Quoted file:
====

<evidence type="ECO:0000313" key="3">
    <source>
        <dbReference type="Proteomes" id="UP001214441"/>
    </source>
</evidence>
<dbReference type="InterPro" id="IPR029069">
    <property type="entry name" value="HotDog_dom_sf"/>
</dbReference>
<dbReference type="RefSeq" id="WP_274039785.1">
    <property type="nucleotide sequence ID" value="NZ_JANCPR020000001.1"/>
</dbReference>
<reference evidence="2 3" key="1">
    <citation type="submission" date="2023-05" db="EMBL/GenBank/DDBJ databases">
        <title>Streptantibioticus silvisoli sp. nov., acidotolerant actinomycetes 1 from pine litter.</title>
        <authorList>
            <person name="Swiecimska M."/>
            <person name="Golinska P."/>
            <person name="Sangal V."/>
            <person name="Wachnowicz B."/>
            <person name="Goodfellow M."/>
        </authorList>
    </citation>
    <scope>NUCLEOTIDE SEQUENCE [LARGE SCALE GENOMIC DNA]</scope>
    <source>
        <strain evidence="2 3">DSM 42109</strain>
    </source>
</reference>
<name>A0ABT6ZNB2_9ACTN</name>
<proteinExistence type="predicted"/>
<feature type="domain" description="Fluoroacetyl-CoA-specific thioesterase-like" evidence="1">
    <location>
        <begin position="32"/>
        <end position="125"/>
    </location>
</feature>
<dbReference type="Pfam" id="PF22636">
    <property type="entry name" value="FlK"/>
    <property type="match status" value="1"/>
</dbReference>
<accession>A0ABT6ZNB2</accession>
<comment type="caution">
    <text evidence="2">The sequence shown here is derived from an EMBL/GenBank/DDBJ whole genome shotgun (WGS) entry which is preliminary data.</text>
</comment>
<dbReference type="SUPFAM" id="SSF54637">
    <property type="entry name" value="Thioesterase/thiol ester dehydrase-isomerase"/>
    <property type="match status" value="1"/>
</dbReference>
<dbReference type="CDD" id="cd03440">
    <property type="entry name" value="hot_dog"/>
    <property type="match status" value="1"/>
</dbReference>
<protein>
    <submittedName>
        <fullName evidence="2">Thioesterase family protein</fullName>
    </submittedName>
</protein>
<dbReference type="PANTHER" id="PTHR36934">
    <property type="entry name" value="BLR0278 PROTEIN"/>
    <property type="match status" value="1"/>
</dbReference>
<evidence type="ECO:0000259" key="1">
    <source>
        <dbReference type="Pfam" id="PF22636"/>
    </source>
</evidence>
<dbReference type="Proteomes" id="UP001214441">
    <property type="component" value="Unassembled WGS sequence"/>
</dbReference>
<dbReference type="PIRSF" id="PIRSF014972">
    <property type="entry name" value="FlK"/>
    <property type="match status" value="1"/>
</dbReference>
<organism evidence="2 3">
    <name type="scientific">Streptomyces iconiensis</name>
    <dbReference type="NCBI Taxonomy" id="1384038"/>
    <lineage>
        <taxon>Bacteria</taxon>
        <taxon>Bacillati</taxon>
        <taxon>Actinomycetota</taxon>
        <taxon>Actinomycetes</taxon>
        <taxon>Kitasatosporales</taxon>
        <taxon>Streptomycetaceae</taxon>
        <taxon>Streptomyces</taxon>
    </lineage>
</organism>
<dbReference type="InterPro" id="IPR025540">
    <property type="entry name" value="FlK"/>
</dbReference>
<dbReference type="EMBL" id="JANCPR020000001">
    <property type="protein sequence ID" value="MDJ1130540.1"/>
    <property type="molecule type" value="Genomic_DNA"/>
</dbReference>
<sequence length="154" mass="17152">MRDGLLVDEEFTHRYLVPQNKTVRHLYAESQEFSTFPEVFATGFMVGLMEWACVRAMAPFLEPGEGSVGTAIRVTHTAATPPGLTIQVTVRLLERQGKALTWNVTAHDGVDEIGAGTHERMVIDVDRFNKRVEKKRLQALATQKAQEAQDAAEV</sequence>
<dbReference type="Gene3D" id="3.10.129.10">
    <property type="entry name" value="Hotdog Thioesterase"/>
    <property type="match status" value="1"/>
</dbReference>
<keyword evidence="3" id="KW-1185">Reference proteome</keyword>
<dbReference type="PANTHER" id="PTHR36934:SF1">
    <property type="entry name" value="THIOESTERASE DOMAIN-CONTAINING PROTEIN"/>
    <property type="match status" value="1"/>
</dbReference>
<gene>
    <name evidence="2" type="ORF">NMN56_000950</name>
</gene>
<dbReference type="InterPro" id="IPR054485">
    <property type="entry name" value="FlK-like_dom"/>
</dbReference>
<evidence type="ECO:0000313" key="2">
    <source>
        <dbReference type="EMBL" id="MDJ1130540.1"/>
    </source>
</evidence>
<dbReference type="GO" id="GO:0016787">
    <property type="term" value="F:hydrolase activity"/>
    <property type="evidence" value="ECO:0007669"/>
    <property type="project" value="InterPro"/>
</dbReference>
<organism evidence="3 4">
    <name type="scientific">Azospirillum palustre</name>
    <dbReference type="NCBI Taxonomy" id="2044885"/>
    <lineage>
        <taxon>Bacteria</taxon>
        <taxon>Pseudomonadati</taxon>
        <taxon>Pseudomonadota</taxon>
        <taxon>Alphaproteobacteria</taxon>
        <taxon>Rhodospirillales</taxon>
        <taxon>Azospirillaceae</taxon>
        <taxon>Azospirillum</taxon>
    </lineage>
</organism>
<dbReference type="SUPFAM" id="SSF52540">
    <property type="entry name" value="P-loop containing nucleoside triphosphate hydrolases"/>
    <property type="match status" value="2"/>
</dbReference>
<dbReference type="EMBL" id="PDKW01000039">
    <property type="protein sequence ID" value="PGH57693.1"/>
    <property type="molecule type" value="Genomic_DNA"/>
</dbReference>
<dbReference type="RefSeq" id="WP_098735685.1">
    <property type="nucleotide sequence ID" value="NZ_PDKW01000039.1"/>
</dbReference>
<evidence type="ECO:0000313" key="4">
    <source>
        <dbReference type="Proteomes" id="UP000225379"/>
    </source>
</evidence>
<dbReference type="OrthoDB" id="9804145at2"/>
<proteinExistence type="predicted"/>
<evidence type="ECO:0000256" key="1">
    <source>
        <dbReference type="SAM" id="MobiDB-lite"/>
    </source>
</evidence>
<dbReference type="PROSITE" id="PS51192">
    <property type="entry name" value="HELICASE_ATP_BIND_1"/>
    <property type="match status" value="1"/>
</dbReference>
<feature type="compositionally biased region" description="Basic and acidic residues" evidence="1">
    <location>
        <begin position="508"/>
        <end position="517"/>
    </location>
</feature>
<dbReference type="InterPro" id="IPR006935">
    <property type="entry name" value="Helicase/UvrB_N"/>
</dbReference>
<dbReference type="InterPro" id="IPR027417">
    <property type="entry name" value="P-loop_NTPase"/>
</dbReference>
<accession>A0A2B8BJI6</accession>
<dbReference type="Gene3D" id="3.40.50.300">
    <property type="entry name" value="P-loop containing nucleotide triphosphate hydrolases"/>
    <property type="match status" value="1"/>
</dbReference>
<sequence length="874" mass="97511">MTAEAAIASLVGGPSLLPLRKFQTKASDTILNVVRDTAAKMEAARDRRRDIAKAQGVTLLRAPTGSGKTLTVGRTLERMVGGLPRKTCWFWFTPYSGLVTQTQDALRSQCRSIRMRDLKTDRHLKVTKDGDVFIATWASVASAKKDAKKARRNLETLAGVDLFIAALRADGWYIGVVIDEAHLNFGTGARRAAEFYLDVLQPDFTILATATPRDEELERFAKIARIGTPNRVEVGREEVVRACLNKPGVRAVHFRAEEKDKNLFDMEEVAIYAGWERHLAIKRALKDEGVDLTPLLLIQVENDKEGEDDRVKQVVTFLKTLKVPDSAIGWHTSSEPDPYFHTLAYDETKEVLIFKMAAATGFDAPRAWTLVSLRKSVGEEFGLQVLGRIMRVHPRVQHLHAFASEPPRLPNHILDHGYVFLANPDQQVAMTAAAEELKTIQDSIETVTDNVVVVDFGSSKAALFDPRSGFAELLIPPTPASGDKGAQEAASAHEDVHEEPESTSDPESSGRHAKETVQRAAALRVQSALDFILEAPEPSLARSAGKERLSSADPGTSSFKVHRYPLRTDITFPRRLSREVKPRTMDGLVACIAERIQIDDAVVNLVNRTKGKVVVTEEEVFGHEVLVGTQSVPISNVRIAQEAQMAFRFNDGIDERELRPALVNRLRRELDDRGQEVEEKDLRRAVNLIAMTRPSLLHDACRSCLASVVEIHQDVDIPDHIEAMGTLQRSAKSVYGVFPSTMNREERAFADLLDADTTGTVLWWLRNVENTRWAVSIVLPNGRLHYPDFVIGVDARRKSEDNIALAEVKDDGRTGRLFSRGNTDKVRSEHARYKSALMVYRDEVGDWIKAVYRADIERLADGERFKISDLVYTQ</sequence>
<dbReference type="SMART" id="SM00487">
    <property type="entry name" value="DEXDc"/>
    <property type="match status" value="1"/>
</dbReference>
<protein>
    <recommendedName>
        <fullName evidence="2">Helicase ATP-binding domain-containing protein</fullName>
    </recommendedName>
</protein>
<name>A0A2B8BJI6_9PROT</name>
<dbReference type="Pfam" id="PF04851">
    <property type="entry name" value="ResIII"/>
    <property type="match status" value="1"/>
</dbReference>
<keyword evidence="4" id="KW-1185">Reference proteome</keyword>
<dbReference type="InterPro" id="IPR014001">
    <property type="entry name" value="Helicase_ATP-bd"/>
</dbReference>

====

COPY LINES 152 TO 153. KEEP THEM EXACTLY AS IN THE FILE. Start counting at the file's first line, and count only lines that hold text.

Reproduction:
        <dbReference type="SAM" id="MobiDB-lite"/>
    </source>